The remaining bulletins—rated “important”—address one remote code execution bug, three privilege escalation issues and an information disclosure vulnerability:
- MS13-100 patches a remote code execution vulnerability in Microsoft SharePoint Server; an attacker would have to be authenticated to the server to exploit the vulnerability. A successful exploit would enable an attacker to run code in the context of the W3WP service account on the SharePoint site.
- MS13-101 fixes a privilege elevation issue in Windows Kernel-Mode Drivers. An attacker would have to log onto a system and run a malicious application to exploit the bug.
- MS13-102 is a patch for a vulnerability in the LRPC Client that would allow an attacker to elevate their privileges on an LRPC server. Doing so would allow an attacker to install programs, manipulate data or create accounts. Valid credentials are needed to exploit this bug.
- MS13-104 is a fix for an information disclosure vulnerability in Microsoft Office. Successful exploits could give an attacker access tokens used to authenticate a user on a SharePoint or Office server site.
Microsoft also sent out an advisory that revokes the digital signatures for nine private, third-party UEFI modules for Windows 8 and Windows Server 2012 machines. These modules would be loaded during a UEFI Secure Boot, if it is enabled.
Telecommunications giant AT&T has come under fire from privacy advocates after it acknowledged that it will not publicly disclose any of its dealings with the National Security Agency.
The company claimed that protecting customer privacy is at the crux of its decision not to share government requests in a letter to the U.S. Securities and Exchange Commission.
The letter, right, penned by the company’s legal counsel, is electing that the issue not be brought up at AT&T’s annual shareholder meeting next spring.
Shareholders, along with representatives from the ACLU, have been rallying for the company to publish a transparency report, much like those recently produced by Facebook, Twitter and Google, to clear the air around exactly what – and how much – customer information it shares with the government.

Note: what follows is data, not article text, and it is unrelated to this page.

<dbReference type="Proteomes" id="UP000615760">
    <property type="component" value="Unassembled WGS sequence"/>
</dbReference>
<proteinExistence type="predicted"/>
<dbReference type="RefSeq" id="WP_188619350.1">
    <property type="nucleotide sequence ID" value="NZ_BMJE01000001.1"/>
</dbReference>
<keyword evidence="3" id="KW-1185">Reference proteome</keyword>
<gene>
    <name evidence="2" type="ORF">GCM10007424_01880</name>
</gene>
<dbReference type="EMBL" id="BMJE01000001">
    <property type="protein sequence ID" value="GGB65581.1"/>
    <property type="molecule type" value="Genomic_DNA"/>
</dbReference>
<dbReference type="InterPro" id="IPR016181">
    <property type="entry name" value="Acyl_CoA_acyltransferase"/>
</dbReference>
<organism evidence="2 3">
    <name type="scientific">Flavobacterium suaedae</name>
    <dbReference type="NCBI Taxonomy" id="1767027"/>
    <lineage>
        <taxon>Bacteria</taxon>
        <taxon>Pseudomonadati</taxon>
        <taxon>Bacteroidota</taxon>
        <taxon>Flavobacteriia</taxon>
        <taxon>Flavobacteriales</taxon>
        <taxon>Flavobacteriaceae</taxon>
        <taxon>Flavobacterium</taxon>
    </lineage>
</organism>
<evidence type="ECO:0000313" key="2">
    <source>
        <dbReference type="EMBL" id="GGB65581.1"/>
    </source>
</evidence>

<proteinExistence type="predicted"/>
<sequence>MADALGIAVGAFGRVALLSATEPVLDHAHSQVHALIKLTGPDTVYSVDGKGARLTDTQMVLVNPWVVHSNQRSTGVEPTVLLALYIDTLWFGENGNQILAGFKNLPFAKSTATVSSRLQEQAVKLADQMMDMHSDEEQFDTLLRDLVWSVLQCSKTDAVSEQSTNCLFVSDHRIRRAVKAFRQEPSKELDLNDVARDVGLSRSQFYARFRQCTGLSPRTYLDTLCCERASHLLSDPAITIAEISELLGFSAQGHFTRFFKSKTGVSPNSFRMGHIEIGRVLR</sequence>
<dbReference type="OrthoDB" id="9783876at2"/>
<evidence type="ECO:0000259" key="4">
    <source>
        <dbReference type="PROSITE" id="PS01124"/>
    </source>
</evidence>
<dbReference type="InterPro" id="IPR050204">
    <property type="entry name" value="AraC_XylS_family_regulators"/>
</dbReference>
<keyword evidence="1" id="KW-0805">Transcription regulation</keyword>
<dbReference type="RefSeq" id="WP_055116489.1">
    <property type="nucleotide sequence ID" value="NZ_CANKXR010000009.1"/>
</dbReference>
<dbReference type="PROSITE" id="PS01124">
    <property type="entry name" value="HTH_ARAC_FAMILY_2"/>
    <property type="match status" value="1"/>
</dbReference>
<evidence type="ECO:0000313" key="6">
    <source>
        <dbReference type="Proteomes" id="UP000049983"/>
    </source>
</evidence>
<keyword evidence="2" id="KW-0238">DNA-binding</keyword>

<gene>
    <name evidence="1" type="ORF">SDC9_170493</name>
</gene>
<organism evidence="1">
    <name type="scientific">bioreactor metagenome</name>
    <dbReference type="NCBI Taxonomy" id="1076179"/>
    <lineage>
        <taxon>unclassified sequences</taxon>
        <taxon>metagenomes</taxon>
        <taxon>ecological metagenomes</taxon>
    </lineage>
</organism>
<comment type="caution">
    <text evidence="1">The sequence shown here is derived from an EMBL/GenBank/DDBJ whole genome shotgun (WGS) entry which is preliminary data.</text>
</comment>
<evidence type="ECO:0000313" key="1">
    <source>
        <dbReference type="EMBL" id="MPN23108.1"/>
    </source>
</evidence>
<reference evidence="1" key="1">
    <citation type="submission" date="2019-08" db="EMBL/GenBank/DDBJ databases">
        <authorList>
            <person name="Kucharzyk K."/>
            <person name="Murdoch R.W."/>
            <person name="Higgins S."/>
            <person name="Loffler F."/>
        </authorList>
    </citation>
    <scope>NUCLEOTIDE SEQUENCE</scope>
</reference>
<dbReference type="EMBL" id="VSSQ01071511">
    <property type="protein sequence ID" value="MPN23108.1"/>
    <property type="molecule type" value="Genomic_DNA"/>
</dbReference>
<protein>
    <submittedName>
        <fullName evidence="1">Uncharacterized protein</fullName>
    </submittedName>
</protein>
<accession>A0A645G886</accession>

AT&T’s letter however argues that kind of information isn’t anyone’s business, especially its users or shareholders, arguing that it’s “a core management function” and “an integral part of AT&T’s day-to-day business operations.”
It goes on to say that disclosing such information could jeopardize the company’s legal strategy, noting several pending lawsuits that require the company to “provide personal information to other entities, such as government agencies, credit bureaus and collection agencies.”
While the letter more or less wholly rejects the concept of a transparency report, AT&T notes that if it were to produce one, it would be limited to the company’s responses to law enforcement requests for information and not information regarding the government’s surveillance activities.
Verizon and AT&T shareholders issued letters (.PDF) in November asking the companies to “publish semi-annual reports, subject to existing laws and regulation, providing metrics and discussion regarding requests for customers’ information by U.S. and foreign governments.”
Those letters cited a controversial June Wall Street Journal article that claimed AT&T “provided millions of U.S. customers’ call records to the U.S. National Security Agency (NSA),” and encouraged the company to follow in the footsteps of major Internet companies that have begun publishing similar transparency reports.
Both companies scored poorly on the Electronic Frontier Foundation’s “Who Has Your Back?” report card, issued back in May. The annual report, which culls major communication and social media companies’ stances on data privacy, points out that both companies fail to tell their users about data requests, fail to publish law enforcement guidelines and will not fight for its users’ privacy rights in court.
Meanwhile, public opposition to AT&T has begun to pick up steam in the wake of its stance.
A petition started by the San Francisco ACLU office urging both companies to be more transparent with what it does with user information has gathered nearly 32,000 supporters in the few days since AT&T’s statement.